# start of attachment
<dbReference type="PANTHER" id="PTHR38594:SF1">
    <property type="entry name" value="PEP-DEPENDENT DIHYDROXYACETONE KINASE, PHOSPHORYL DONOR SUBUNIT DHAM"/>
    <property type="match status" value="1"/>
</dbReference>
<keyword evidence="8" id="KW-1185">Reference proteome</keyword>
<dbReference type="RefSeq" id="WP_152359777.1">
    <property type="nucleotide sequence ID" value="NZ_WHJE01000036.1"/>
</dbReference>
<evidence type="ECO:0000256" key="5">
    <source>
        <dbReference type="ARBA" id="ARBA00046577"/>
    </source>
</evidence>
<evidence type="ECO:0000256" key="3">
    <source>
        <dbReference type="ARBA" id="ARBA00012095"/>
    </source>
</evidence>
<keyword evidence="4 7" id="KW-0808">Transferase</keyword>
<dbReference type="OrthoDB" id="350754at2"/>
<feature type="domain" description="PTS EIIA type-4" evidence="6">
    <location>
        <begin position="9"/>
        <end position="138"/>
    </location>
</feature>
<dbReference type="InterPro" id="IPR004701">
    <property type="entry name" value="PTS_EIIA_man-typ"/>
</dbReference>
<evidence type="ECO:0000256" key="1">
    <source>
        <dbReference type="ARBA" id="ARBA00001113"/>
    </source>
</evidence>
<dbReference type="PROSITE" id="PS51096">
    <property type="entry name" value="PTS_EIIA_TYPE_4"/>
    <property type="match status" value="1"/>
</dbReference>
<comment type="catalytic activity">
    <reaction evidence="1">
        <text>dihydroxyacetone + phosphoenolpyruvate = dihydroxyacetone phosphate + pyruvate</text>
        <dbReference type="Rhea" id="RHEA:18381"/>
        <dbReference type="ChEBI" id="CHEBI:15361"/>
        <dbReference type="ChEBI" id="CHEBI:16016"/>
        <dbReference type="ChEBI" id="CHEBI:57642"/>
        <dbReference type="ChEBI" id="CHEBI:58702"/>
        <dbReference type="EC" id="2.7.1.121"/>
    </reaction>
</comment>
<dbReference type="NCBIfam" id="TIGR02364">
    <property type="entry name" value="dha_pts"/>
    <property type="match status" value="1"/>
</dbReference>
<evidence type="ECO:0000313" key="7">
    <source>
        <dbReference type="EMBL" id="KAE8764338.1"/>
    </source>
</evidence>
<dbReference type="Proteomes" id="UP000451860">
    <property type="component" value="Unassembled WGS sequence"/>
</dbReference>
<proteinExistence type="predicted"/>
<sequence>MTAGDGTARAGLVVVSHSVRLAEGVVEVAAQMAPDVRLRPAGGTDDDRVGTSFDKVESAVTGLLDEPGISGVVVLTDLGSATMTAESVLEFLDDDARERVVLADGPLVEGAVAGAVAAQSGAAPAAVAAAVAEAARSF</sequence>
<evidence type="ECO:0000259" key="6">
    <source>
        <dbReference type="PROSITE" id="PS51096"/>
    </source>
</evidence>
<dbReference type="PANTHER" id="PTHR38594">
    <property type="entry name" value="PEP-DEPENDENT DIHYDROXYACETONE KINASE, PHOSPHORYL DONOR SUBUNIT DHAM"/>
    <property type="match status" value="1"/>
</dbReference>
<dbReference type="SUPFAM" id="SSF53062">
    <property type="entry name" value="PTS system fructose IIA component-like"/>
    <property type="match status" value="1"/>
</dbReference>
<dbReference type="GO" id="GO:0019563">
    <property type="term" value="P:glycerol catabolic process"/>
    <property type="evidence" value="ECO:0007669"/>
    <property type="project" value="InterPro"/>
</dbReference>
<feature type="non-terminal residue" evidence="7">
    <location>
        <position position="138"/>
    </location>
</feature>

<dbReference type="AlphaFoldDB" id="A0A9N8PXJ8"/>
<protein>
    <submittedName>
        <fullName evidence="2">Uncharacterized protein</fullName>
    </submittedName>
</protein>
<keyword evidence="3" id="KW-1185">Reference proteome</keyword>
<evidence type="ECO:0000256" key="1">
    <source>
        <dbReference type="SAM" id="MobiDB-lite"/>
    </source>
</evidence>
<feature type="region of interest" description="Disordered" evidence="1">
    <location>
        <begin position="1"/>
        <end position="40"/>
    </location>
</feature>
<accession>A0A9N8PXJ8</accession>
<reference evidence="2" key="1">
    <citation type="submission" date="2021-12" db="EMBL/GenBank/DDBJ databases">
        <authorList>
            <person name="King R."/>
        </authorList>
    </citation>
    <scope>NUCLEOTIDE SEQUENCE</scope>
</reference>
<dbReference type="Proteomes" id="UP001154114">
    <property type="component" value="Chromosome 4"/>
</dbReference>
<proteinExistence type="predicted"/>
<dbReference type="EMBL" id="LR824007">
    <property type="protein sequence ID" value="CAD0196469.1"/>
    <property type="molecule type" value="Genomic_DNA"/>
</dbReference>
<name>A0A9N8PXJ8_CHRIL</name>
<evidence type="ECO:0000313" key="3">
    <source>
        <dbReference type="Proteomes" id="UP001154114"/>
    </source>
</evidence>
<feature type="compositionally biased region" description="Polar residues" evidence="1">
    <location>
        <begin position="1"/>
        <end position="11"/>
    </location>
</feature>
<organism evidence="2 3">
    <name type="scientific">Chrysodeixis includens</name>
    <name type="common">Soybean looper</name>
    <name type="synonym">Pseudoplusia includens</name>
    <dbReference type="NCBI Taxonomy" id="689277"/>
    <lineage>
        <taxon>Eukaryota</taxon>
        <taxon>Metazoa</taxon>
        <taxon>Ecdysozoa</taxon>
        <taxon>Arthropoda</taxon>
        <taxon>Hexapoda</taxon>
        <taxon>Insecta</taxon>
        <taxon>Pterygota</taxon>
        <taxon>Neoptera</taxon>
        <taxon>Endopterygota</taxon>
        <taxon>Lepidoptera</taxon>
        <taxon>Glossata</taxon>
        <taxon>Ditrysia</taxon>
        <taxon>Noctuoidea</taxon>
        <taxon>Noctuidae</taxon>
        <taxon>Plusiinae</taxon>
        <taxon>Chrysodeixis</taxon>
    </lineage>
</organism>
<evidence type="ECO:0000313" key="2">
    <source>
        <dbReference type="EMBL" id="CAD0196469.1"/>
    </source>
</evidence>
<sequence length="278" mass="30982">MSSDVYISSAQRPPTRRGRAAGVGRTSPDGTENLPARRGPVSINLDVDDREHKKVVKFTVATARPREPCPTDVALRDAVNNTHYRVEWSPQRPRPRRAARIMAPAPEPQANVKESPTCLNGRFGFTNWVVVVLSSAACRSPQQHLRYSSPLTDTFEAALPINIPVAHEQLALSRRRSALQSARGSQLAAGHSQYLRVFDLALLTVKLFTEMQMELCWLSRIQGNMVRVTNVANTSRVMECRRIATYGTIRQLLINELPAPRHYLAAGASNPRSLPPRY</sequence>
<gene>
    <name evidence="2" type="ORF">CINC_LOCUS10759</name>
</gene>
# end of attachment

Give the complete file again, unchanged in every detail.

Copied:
<dbReference type="PANTHER" id="PTHR38594:SF1">
    <property type="entry name" value="PEP-DEPENDENT DIHYDROXYACETONE KINASE, PHOSPHORYL DONOR SUBUNIT DHAM"/>
    <property type="match status" value="1"/>
</dbReference>
<keyword evidence="8" id="KW-1185">Reference proteome</keyword>
<dbReference type="RefSeq" id="WP_152359777.1">
    <property type="nucleotide sequence ID" value="NZ_WHJE01000036.1"/>
</dbReference>
<evidence type="ECO:0000256" key="5">
    <source>
        <dbReference type="ARBA" id="ARBA00046577"/>
    </source>
</evidence>
<evidence type="ECO:0000256" key="3">
    <source>
        <dbReference type="ARBA" id="ARBA00012095"/>
    </source>
</evidence>
<keyword evidence="4 7" id="KW-0808">Transferase</keyword>
<dbReference type="OrthoDB" id="350754at2"/>
<feature type="domain" description="PTS EIIA type-4" evidence="6">
    <location>
        <begin position="9"/>
        <end position="138"/>
    </location>
</feature>
<dbReference type="InterPro" id="IPR004701">
    <property type="entry name" value="PTS_EIIA_man-typ"/>
</dbReference>
<evidence type="ECO:0000256" key="1">
    <source>
        <dbReference type="ARBA" id="ARBA00001113"/>
    </source>
</evidence>
<dbReference type="PROSITE" id="PS51096">
    <property type="entry name" value="PTS_EIIA_TYPE_4"/>
    <property type="match status" value="1"/>
</dbReference>
<comment type="catalytic activity">
    <reaction evidence="1">
        <text>dihydroxyacetone + phosphoenolpyruvate = dihydroxyacetone phosphate + pyruvate</text>
        <dbReference type="Rhea" id="RHEA:18381"/>
        <dbReference type="ChEBI" id="CHEBI:15361"/>
        <dbReference type="ChEBI" id="CHEBI:16016"/>
        <dbReference type="ChEBI" id="CHEBI:57642"/>
        <dbReference type="ChEBI" id="CHEBI:58702"/>
        <dbReference type="EC" id="2.7.1.121"/>
    </reaction>
</comment>
<dbReference type="NCBIfam" id="TIGR02364">
    <property type="entry name" value="dha_pts"/>
    <property type="match status" value="1"/>
</dbReference>
<evidence type="ECO:0000313" key="7">
    <source>
        <dbReference type="EMBL" id="KAE8764338.1"/>
    </source>
</evidence>
<dbReference type="Proteomes" id="UP000451860">
    <property type="component" value="Unassembled WGS sequence"/>
</dbReference>
<proteinExistence type="predicted"/>
<sequence>MTAGDGTARAGLVVVSHSVRLAEGVVEVAAQMAPDVRLRPAGGTDDDRVGTSFDKVESAVTGLLDEPGISGVVVLTDLGSATMTAESVLEFLDDDARERVVLADGPLVEGAVAGAVAAQSGAAPAAVAAAVAEAARSF</sequence>
<evidence type="ECO:0000259" key="6">
    <source>
        <dbReference type="PROSITE" id="PS51096"/>
    </source>
</evidence>
<dbReference type="PANTHER" id="PTHR38594">
    <property type="entry name" value="PEP-DEPENDENT DIHYDROXYACETONE KINASE, PHOSPHORYL DONOR SUBUNIT DHAM"/>
    <property type="match status" value="1"/>
</dbReference>
<dbReference type="SUPFAM" id="SSF53062">
    <property type="entry name" value="PTS system fructose IIA component-like"/>
    <property type="match status" value="1"/>
</dbReference>
<dbReference type="GO" id="GO:0019563">
    <property type="term" value="P:glycerol catabolic process"/>
    <property type="evidence" value="ECO:0007669"/>
    <property type="project" value="InterPro"/>
</dbReference>
<feature type="non-terminal residue" evidence="7">
    <location>
        <position position="138"/>
    </location>
</feature>

<dbReference type="AlphaFoldDB" id="A0A9N8PXJ8"/>
<protein>
    <submittedName>
        <fullName evidence="2">Uncharacterized protein</fullName>
    </submittedName>
</protein>
<keyword evidence="3" id="KW-1185">Reference proteome</keyword>
<evidence type="ECO:0000256" key="1">
    <source>
        <dbReference type="SAM" id="MobiDB-lite"/>
    </source>
</evidence>
<feature type="region of interest" description="Disordered" evidence="1">
    <location>
        <begin position="1"/>
        <end position="40"/>
    </location>
</feature>
<accession>A0A9N8PXJ8</accession>
<reference evidence="2" key="1">
    <citation type="submission" date="2021-12" db="EMBL/GenBank/DDBJ databases">
        <authorList>
            <person name="King R."/>
        </authorList>
    </citation>
    <scope>NUCLEOTIDE SEQUENCE</scope>
</reference>
<dbReference type="Proteomes" id="UP001154114">
    <property type="component" value="Chromosome 4"/>
</dbReference>
<proteinExistence type="predicted"/>
<dbReference type="EMBL" id="LR824007">
    <property type="protein sequence ID" value="CAD0196469.1"/>
    <property type="molecule type" value="Genomic_DNA"/>
</dbReference>
<name>A0A9N8PXJ8_CHRIL</name>
<evidence type="ECO:0000313" key="3">
    <source>
        <dbReference type="Proteomes" id="UP001154114"/>
    </source>
</evidence>
<feature type="compositionally biased region" description="Polar residues" evidence="1">
    <location>
        <begin position="1"/>
        <end position="11"/>
    </location>
</feature>
<organism evidence="2 3">
    <name type="scientific">Chrysodeixis includens</name>
    <name type="common">Soybean looper</name>
    <name type="synonym">Pseudoplusia includens</name>
    <dbReference type="NCBI Taxonomy" id="689277"/>
    <lineage>
        <taxon>Eukaryota</taxon>
        <taxon>Metazoa</taxon>
        <taxon>Ecdysozoa</taxon>
        <taxon>Arthropoda</taxon>
        <taxon>Hexapoda</taxon>
        <taxon>Insecta</taxon>
        <taxon>Pterygota</taxon>
        <taxon>Neoptera</taxon>
        <taxon>Endopterygota</taxon>
        <taxon>Lepidoptera</taxon>
        <taxon>Glossata</taxon>
        <taxon>Ditrysia</taxon>
        <taxon>Noctuoidea</taxon>
        <taxon>Noctuidae</taxon>
        <taxon>Plusiinae</taxon>
        <taxon>Chrysodeixis</taxon>
    </lineage>
</organism>
<evidence type="ECO:0000313" key="2">
    <source>
        <dbReference type="EMBL" id="CAD0196469.1"/>
    </source>
</evidence>
<sequence length="278" mass="30982">MSSDVYISSAQRPPTRRGRAAGVGRTSPDGTENLPARRGPVSINLDVDDREHKKVVKFTVATARPREPCPTDVALRDAVNNTHYRVEWSPQRPRPRRAARIMAPAPEPQANVKESPTCLNGRFGFTNWVVVVLSSAACRSPQQHLRYSSPLTDTFEAALPINIPVAHEQLALSRRRSALQSARGSQLAAGHSQYLRVFDLALLTVKLFTEMQMELCWLSRIQGNMVRVTNVANTSRVMECRRIATYGTIRQLLINELPAPRHYLAAGASNPRSLPPRY</sequence>
<gene>
    <name evidence="2" type="ORF">CINC_LOCUS10759</name>
</gene>